People often ask me what you do at this leadership thing, and I never know how to describe it without making it seem dull. Because it wasn't. We listened to speakers and created websites and nonprofits and thought about ways to solve world problems. We explored Chicago and wrote notes and danced and sang crazy cheers and played ridiculous games. We updated our social media pages and took too many pictures and hugged everyone we met. We engaged in service projects and discussions. We slept too little and smiled too much. We laughed so hard we were sore the next day. We cried until our tears ran out. It was exhilarating.

At night, I would crawl in bed, exhausted, but joyfully so. That’s when I would contact my family. But my home life felt so far away and so unreal. It made it hard to think about coming home--leaving this place and saying goodbye to these people. This version of myself. Me, a homebody, couldn’t imagine coming home to her family in just a few days.

It’s no wonder ambassadors talk about “HOBY hangovers” and “withdrawals” and creating an island only for HOBYs to live on social media every once in a while. We celebrate our anniversaries like high school couples and, in our friends’ opinions, gush about it too much.

Getting off the plane and seeing my family again for the first time in eight days, after all of this, was surreal. I felt like a pair of pants that shrank in the wash––––I just didn’t fit anymore. And of course coming home begged the question, “What are you going to do with this?” I didn’t have the answers to that then, and honestly I’m not sure I do now. I was terrified of losing this other side of me, scared that I’d fall back into my normal routine and everything I had gained would be lost. The staff had warned us of this, scheduling a presentation entitled “Life After HOBY” on one of the last days. “You might feel like you don’t quite belong when you get back,” they said, assuring us that this was normal.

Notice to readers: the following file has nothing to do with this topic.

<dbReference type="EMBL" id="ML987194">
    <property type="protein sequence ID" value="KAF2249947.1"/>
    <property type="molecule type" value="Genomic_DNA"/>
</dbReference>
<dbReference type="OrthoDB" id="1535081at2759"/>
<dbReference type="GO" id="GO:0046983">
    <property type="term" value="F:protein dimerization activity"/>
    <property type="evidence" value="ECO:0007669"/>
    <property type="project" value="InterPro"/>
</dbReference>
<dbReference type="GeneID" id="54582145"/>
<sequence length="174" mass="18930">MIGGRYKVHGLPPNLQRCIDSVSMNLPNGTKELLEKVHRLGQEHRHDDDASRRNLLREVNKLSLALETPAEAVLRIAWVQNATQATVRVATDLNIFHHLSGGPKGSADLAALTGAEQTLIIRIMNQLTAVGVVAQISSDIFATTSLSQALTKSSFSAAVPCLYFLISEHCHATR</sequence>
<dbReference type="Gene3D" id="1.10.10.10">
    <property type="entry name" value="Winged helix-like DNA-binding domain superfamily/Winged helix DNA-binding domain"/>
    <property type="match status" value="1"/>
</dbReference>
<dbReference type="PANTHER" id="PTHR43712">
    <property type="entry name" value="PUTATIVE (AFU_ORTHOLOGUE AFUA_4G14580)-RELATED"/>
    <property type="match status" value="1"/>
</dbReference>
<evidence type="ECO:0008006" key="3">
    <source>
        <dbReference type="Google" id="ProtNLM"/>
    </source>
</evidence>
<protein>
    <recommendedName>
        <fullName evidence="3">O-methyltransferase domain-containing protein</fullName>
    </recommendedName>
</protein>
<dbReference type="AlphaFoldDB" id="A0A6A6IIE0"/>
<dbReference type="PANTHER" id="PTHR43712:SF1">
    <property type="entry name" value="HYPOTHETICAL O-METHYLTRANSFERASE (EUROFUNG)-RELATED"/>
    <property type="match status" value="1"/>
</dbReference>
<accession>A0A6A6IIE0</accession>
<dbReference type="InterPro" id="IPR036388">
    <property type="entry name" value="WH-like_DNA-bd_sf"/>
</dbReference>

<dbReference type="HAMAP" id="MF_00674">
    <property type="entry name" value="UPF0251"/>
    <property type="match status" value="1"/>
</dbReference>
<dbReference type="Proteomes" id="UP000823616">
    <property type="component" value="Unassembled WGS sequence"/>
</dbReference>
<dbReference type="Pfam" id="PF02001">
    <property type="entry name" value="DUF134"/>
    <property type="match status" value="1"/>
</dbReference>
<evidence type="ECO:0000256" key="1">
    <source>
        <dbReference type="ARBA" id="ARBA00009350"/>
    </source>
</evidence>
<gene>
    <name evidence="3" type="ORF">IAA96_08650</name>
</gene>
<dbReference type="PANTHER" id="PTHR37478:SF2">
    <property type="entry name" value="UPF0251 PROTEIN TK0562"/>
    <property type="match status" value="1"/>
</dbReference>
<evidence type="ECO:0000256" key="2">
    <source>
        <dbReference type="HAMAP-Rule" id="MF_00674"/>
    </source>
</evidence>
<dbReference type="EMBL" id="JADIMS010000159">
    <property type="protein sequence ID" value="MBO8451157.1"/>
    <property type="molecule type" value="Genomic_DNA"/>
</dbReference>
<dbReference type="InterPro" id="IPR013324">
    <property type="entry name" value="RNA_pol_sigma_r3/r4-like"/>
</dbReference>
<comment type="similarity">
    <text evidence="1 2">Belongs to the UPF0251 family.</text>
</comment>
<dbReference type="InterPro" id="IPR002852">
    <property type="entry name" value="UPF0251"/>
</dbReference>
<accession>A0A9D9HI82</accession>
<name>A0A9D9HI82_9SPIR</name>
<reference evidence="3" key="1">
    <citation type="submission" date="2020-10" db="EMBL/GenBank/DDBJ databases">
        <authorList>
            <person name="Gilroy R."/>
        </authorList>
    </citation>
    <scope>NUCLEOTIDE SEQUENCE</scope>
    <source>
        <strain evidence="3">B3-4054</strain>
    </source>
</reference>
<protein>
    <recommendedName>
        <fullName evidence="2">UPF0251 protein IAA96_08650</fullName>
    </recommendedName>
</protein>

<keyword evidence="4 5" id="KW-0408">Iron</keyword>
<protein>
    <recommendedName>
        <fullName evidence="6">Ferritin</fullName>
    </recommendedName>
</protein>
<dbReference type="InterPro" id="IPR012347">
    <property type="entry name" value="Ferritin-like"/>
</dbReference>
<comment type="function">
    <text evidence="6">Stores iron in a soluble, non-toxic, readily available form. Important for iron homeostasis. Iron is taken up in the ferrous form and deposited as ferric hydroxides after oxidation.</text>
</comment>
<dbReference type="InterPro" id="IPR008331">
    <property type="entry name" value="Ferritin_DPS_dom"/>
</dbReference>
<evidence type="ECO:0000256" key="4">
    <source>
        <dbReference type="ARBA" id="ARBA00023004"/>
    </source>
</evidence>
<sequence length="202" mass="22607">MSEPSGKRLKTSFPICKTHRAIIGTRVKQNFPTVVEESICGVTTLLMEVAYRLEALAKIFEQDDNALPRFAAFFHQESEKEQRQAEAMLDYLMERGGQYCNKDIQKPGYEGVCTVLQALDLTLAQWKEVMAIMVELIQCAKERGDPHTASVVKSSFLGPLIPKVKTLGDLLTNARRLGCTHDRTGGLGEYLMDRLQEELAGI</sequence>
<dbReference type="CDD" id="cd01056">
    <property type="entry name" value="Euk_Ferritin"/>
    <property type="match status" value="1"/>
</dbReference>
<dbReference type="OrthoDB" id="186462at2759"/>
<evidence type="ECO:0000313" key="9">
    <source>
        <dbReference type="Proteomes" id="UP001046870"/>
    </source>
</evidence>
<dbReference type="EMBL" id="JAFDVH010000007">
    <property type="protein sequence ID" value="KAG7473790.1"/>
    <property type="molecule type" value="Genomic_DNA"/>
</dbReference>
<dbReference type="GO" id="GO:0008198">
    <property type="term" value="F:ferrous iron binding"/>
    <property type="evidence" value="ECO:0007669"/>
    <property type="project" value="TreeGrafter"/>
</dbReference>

I remember going to Wegmans after reuniting with my family and having to resist the urge not to rush up to a person looking at bread and tell them my name and ask them where they were from. It took a lot of effort not to get up, put my hands over my head and start shouting “O-U-T-S-T-A-N-D-I-N-G OUT-OUT-OUTSTANDING” at the top of my lungs whenever someone asked me how my day was or if I liked my pizza. I’m not sure if this is what the staff were talking about, but it was definitely far from normal.

I’ve been on multiple trips and sports teams before and since, and while I’ve enjoyed each and every one of them, I’ve never felt as connected to these people as I have to HOBYs.

Oftentimes the leaders at these events boast that this new experience will be the best one of your life, so when “HOBY Daddy” Russ Tanguay told all 426 of us ambassadors in a conference room at Loyola University of Chicago that “a week from now, you’re going to wish that you were back in this room on July 19th, 2014 at 8:32 pm CT” I was skeptical. But, I can’t even begin to tell you how right he was. It's been two years since that date and I still remember the exact time.

I still post about it on social media and engage in Google Hangouts to catch up and commemorate that day. I volunteer as a Junior Counselor at New York West every year, eager to inspire high school sophomores just as much as my counselors inspired me and keep my HOBY spirit going.

In this day in age, when we are surrounded by violence and hateful acts and a crazy presidential race, it's comforting to know that those of different cultures, religions, views and backgrounds can all come together respectfully and peacefully and learn how to lead together for the betterment of our local and global communities.

HOBY has not only challenged me, but given me confidence, lifelong friends, a love of service, and a place where I belong. Being able to give back to the organization that taught me how to reach my full potential and granted me the opposite of loneliness is one of the most outstanding feelings in the world.

Cover Image Credit: hoby.org

Popular Right Now

Our Big, Blue, Plastic Planet Needs Our Love

It's time we fell back in love with planet Earth.

Our Earth is sick, and we are to blame.

During the Industrial Revolution, coal became a popular energy resource. The excessive burning of this fossil fuel has released significantly higher than natural levels of greenhouse gases into the atmosphere, causing a dramatic increase in global temperatures and air pollution.